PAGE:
What we liked even more than the Gardens was the Victoria Butterfly Garden http://www.butterflygardens.com/. It was surprisingly interesting, with many different colorful butterflies, plus other critters. Plus the orchids and bromeliads added a depth of color not found in the Gardens. Plus other outrageous, rare, in-your-face, colorful tropical and semi-tropical plants. Not to mention the China Quail, especially imported for "ant" patrol, the pink Flamingos, Parrots, Cockatoos and they even had ducks (the smaller Teals).
Oh, I forgot to mention all the butterflies flitting around. We went on a rainy day - and there was still lots of action. On a sunny day, it's even more fantastic as the butterflies are more active.

On June 10th, we moved from the lovely B&B (see our last message) to the Marriott Inner Harbour in Victoria - aren't frequent flyer miles great when you get to use them!

The next 5 days we spent exploring Victoria and environs. We visited the BC Museum http://www.royalbcmuseum.bc.ca/, the Maritime Museum http://mmbc.bc.ca/, the Swan Brew Pub and Restaurant http://www.swanshotel.com/pub.html, Chinatown, a harbour tour and lot's of other sight seeing. Highly recommended. Lot's of fun and great food.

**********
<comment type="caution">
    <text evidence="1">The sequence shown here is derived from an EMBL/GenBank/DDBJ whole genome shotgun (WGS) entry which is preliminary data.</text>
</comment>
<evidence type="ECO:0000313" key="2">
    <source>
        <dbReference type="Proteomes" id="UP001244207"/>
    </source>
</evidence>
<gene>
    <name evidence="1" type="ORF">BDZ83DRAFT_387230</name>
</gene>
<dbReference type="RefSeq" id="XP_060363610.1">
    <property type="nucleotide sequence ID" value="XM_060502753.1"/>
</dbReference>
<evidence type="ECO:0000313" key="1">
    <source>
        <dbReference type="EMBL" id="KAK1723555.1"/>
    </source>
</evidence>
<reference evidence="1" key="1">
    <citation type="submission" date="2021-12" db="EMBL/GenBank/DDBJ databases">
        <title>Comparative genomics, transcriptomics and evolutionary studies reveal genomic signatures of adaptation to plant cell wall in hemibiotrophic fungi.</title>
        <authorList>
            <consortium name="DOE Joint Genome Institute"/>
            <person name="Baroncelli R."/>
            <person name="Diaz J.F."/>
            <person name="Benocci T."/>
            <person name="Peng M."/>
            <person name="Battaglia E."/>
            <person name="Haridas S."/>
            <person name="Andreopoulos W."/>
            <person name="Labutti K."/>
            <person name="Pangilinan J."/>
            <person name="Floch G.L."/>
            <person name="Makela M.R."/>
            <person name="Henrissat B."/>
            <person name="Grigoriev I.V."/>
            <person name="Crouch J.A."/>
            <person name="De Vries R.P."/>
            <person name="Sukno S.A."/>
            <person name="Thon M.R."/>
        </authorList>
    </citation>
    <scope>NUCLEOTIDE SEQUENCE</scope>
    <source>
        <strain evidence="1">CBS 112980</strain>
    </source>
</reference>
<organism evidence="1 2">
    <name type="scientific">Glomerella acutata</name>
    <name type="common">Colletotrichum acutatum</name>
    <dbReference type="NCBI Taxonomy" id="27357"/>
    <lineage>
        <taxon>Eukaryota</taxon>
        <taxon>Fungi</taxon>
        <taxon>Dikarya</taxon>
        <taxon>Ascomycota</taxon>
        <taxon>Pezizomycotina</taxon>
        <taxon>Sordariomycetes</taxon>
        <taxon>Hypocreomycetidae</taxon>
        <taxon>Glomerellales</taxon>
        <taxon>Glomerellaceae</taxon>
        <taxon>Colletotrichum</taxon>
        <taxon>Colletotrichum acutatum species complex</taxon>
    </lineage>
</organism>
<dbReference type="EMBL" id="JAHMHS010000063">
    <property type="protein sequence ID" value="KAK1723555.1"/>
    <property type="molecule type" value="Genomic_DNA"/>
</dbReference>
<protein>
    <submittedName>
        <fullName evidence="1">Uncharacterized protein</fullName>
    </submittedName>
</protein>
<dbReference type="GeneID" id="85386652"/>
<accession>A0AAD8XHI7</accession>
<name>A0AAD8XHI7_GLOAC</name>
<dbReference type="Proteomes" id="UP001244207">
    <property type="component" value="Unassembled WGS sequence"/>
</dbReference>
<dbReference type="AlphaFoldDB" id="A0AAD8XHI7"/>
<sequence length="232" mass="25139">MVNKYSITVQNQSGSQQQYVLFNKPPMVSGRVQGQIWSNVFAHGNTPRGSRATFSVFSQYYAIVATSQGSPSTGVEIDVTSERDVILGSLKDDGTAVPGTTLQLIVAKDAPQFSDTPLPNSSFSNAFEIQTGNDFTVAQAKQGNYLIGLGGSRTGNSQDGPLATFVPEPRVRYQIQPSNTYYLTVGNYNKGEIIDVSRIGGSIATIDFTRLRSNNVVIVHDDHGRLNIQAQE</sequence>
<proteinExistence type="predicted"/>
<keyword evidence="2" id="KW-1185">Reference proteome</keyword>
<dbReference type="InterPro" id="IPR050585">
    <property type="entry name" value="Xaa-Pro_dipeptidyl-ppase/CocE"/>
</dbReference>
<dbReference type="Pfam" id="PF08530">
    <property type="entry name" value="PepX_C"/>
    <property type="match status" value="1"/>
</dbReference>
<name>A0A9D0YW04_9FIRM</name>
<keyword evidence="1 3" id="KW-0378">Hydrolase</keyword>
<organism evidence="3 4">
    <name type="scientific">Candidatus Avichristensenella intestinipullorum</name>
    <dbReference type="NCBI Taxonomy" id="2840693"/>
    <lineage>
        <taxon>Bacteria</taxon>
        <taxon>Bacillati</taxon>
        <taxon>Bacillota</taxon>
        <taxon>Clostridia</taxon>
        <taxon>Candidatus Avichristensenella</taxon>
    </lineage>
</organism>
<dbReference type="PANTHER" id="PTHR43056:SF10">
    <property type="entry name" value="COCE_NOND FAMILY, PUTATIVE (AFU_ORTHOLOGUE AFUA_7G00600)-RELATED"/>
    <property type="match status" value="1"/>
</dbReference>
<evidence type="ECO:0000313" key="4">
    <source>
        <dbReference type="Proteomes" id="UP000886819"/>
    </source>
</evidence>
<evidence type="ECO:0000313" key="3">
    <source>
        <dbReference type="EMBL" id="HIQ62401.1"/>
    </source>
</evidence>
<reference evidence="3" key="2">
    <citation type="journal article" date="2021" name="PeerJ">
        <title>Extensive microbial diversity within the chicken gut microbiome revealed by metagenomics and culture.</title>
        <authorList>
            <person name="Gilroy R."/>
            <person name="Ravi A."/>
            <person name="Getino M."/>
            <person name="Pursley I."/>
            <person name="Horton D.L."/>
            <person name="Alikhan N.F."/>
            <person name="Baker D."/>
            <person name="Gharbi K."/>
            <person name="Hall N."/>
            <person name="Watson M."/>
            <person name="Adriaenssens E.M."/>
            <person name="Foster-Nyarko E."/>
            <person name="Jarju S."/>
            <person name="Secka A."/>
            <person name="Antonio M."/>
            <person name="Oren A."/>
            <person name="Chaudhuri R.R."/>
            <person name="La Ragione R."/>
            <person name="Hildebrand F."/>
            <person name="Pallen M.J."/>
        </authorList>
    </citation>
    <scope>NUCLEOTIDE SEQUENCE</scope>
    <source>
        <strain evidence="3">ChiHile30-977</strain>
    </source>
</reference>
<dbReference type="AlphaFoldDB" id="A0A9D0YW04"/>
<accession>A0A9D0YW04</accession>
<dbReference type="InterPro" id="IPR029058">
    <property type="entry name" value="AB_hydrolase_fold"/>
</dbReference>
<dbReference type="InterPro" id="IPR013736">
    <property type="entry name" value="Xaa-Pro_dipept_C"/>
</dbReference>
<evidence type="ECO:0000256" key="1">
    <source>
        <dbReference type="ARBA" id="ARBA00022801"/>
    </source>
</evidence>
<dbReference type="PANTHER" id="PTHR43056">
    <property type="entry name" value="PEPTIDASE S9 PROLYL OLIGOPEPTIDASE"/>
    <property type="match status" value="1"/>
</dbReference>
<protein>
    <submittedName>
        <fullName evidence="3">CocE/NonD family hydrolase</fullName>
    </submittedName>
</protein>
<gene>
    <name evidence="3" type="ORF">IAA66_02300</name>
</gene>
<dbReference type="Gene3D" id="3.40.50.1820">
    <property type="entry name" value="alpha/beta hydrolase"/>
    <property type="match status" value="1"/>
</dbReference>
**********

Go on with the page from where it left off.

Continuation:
We also drove out to Sooke one day and out to Tofino for an overnight trip.

Now in the realm of "What a small world this is!" we had several interesting times:

We visited Rob and Shannon Reiner of MV Sea Bull (who we met in Mexico) at there water front home in Crofton. It turned out that they were related to Ken and Shirley Moncur, our B&B hosts.

Then at the Swan Pub, the couple at the next table turned and said to us, "Aren't you from Raptor Dance". They had been on the Baja HaHa with us, but we had never met before. We had a great chat.

Roland van Rijn, who owns the Valiant 50 Engelenbak (as seen on our web site - http://raptordance.us/valiant1.htm - that's the boat we sailed on back in 1999 on Lake Texoma). He's from Ohio, and friend Laura Gongos took the ferry from Vancouver to Victoria to get together with us.

In Canoe Cove, we stayed in the slip normally occupied by Coyote Moon, Valiant 40 179, owned by Jim and Marilyn Ming - who are off on a 6 week circumnavigation of Vancouver Island.